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22% of IRS Phone Advice Is Wrong, Study Finds

April 09, 1987|Associated Press

WASHINGTON — The Internal Revenue Service provides wrong answers to nearly one-fourth of the taxpayers who call the agency's toll-free telephone lines with questions about their income tax returns, congressional investigators said Wednesday.

The General Accounting Office, in a report to a House subcommittee, said IRS employees gave wrong answers 22% of the time when investigators posing as taxpayers called IRS assistance centers and asked 21 typical tax law questions. An additional 15% of the answers were correct but incomplete, the report said.

IRS Chief Concerned

IRS Commissioner Lawrence B. Gibbs, whose agency cooperated with the GAO survey, expressed concern about the findings and said he was "neither pleased nor satisfied about our performance in taxpayer assistance."

He blamed the inaccurate answers on a lack of training of the seasonal workers the IRS hires to operate its toll-free lines and on problems created by continually changing tax laws.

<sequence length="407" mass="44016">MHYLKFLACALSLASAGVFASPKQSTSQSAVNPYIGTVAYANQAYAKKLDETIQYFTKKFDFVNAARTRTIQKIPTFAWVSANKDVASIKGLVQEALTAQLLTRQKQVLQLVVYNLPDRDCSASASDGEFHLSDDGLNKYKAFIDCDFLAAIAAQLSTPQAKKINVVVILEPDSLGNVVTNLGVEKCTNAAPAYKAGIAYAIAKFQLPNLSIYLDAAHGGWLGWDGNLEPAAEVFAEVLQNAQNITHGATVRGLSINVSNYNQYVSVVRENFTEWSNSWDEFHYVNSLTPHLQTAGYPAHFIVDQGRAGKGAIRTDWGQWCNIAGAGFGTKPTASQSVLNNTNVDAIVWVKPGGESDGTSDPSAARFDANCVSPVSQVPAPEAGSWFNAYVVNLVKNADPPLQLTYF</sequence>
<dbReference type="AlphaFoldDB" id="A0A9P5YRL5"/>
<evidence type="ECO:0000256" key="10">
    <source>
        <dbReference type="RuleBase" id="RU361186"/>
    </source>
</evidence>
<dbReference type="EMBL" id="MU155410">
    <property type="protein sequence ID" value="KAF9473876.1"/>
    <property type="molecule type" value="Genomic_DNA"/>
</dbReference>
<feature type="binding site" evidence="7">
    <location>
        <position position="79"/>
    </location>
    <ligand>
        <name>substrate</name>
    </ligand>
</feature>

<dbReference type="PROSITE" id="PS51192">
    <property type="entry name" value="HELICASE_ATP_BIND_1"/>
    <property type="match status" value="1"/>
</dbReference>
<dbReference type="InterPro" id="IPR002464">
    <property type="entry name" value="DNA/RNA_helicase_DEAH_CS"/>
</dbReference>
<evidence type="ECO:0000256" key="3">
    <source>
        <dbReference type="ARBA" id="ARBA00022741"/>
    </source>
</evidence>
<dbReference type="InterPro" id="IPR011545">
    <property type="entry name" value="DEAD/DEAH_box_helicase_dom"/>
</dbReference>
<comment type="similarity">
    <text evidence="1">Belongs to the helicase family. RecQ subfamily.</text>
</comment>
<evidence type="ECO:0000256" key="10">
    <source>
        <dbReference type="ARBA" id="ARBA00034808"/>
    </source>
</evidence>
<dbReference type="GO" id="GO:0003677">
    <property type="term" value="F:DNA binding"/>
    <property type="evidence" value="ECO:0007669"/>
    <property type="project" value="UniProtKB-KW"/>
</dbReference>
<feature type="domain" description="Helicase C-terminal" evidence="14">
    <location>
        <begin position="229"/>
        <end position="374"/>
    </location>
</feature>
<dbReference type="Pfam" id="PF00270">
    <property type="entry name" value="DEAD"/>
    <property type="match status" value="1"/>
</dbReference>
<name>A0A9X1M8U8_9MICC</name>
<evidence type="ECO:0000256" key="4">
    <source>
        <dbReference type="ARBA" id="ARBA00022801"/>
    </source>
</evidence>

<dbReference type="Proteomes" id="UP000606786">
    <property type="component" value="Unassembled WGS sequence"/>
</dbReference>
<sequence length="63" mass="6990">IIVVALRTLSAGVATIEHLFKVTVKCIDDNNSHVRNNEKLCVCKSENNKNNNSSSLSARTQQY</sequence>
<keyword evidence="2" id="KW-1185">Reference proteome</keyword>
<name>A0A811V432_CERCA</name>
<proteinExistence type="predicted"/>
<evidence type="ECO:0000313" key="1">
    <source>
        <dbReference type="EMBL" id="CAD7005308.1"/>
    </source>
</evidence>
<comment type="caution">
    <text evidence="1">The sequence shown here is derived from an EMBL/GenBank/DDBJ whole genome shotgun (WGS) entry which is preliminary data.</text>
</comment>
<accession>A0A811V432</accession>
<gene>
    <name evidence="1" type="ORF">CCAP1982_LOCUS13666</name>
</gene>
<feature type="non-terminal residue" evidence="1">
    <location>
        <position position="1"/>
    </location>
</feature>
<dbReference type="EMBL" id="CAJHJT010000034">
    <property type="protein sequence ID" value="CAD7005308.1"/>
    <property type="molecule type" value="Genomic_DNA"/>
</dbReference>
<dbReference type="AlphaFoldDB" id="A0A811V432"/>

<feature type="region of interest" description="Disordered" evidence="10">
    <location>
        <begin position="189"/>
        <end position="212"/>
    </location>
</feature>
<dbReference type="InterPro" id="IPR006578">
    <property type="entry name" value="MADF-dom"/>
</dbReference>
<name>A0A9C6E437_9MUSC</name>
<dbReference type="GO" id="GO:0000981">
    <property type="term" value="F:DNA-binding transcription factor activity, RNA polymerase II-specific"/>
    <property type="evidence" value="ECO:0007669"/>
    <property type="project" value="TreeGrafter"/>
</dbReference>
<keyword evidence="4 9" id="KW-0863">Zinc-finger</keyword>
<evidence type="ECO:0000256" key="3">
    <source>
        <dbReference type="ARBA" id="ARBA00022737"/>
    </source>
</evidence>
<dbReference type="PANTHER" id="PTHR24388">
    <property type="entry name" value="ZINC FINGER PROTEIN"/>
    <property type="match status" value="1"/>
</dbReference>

The GAO, the investigative arm of Congress, said it placed 918 calls to IRS assistance centers between Feb. 17 and March 20, getting through to an agency employee 61% of the time on the first call and 87% of the time within five calls.

Accuracy Declines

Investigators told the House subcommittee on commerce, consumer and monetary affairs that the accuracy of the IRS answers and the timeliness of its responses were worse this year than in any of the five previous years that the GAO has audited the assistance program, except 1985.

Taxpayers are responsible for filing correct returns even if they are given incorrect answers by the IRS. But Gibbs said he "would not anticipate" that the agency would impose penalties on taxpayers if it is determined that errors on their returns resulted from erroneous information from the agency.

Rep. Doug Barnard Jr. (D-Ga.), the subcommittee chairman, said the taxpayer assistance program should operate with "a high degree of perfection" because wrong answers can affect tax liability and the credibility of the agency.

"When large numbers of taxpayers misunderstand their tax law responsibilities, voluntary compliance breaks down and scarce enforcement dollars, which should be used to identify tax evaders, have to be spent correcting the mistakes of confused taxpayers," he said.

This year, the IRS has about 3,500 toll-free telephone lines at 32 sites and expects to answer more than 34 million questions, the GAO report said.

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